NEW YORK (CBSNewYork) — Homeless encampments have become a growing problem in Manhattan.
Residents in Hell’s Kitchen say they have reported criminal acts they’ve seen on the streets, but nothing’s being done.READ MORE: Police Reveal More Details In Death Of 10-Year-Old Ayden Wolfe; Mother's Boyfriend Ryan Cato Faces Murder Charges
Dozens of homeless camps dot New York City’s sidewalks with increasingly elaborate set ups.
There’s cardboard and curtains at one on 51st Street in Hell’s Kitchen. Ximena Munoz lives nearby.
“They’re using. They’re injecting themselves. They’re passing out on the sidewalk,” she told CBS2’s Dave Carlin.
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Neighbors report fighting and drug sales, and they say they’ve caught drug use on video — not just under scaffolding, but also right out in the open.
“I call the police all the time. Last week, I called four times and they didn’t do anything,” Munoz said.
Video shows police driving by and continuing past one encampment.
The fire department inspected one location, but no immediate action was taken.
Residents have been told that despite videos, criminal behavior must be witnessed firsthand by officers.
The city’s health department is primarily responsible for getting help for the people who live on the sidewalks, but workers tell CBS2 it’s too dangerous and challenging a job to do alone.
One homeless outreach worker offered encampment members treatment and places to stay, but they declined.READ MORE: Long Island Rail Road Riders Face Crowded Trains On First Day Of Service Cuts
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“It’s not acceptable on any level,” Mayor Bill de Blasio said.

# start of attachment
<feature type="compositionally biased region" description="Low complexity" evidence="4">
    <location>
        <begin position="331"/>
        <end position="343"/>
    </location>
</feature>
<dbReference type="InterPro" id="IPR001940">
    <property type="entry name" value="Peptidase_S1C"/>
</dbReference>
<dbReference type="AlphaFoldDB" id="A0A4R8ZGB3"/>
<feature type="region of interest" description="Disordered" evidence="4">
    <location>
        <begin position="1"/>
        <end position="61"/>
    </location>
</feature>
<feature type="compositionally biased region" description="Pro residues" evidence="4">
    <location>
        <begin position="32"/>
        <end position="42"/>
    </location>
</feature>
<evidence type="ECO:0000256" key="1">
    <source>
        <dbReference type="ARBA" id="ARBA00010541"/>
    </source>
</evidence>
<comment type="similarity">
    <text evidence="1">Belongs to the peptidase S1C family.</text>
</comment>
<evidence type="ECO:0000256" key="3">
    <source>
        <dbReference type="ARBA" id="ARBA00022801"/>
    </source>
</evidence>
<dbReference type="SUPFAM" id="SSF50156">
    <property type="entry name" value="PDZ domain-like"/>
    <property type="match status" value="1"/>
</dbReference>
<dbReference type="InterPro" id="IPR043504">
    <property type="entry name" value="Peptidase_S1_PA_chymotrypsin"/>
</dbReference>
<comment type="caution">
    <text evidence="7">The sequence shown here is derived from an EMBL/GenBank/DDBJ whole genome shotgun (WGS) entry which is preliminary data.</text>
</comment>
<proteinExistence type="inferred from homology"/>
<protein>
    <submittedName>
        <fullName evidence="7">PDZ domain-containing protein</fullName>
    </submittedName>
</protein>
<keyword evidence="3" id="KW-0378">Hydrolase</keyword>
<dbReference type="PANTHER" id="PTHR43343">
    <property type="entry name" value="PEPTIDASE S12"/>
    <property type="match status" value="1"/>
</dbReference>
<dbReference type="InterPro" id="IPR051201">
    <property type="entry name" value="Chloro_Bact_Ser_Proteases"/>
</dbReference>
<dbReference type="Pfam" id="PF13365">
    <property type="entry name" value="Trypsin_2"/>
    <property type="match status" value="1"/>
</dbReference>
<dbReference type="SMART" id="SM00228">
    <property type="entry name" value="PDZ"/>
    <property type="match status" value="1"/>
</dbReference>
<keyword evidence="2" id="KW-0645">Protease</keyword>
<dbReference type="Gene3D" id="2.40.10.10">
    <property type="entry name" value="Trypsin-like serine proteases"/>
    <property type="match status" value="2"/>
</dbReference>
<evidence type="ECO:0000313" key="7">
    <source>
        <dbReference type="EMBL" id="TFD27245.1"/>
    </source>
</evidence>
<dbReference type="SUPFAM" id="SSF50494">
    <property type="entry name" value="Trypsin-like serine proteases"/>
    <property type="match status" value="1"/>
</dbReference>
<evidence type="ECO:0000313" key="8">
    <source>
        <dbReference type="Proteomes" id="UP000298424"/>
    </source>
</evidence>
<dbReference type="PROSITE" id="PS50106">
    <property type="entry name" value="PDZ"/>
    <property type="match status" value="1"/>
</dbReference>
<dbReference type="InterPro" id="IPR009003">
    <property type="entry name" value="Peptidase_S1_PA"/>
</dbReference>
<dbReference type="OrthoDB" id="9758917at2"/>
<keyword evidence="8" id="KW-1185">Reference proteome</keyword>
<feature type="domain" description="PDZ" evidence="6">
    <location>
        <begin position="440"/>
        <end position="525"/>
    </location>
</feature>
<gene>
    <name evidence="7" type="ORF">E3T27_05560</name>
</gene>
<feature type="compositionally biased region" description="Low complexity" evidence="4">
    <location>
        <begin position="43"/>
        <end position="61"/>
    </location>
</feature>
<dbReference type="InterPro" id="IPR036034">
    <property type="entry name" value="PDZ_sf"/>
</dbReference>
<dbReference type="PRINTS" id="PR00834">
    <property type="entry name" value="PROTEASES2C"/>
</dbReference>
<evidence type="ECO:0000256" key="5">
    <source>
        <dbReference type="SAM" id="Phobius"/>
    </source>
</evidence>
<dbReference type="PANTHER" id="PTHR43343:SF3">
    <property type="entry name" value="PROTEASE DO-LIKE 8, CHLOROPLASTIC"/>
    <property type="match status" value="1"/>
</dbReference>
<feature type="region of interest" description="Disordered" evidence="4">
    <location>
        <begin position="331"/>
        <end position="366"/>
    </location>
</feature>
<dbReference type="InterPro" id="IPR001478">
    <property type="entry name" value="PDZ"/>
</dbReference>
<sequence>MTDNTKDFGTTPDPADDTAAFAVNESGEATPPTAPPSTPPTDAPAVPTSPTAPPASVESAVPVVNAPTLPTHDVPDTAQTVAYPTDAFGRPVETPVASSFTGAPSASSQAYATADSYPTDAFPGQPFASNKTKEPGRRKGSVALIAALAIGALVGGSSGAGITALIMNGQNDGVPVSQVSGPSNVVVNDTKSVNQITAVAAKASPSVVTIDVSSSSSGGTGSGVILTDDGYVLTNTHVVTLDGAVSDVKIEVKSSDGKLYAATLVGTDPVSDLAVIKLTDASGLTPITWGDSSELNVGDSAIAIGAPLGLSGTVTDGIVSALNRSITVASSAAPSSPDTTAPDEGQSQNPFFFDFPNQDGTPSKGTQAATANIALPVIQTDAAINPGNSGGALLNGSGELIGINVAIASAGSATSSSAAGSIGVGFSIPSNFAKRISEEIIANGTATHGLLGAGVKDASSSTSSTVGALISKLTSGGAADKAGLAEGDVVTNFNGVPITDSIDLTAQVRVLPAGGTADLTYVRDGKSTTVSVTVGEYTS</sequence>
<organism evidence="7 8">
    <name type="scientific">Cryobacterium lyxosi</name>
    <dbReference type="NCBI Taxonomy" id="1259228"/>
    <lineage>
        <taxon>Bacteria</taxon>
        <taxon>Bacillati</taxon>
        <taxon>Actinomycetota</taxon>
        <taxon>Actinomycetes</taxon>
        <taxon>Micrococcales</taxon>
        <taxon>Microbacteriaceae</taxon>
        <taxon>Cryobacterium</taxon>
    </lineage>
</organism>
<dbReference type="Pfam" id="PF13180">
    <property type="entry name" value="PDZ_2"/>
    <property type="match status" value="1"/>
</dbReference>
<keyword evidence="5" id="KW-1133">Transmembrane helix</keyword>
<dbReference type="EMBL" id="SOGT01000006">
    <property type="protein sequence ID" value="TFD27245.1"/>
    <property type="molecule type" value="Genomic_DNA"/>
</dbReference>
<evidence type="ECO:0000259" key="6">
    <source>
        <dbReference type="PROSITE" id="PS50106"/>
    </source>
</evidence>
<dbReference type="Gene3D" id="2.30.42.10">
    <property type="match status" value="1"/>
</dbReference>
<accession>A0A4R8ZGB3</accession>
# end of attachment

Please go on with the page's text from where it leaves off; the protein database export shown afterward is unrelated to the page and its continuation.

Recently, the mayor admitted agencies need to be better coordinated.
“The neighborhood residents deserve better, and the poor folks who are addicted deserve better,” he said.
“We have gotten mostly complaints about the same encampments over and over,” Manhattan Borough President Gale Brewer said. “If you’re dealing drugs, NYPD should get involved, but you do need a coordinated effort.”
Brewer sent a letter to city officials demanding they do more about the camps.
Residents fear cold weather may lead to more trespassing.
In one video, a man believed to be homeless charges his phone inside an apartment building lobby.
Building managers removed a bench and glued covers over the electrical outlets, saying they’re doing something themselves to deter a problem some say the city’s unable to handle.
CBS2 reached out to the Department of Buildings because once sidewalk sheds and scaffolding get removed, the camps disband, but with COVID causing delays, many of the sites are requesting extensions and getting approved for them.
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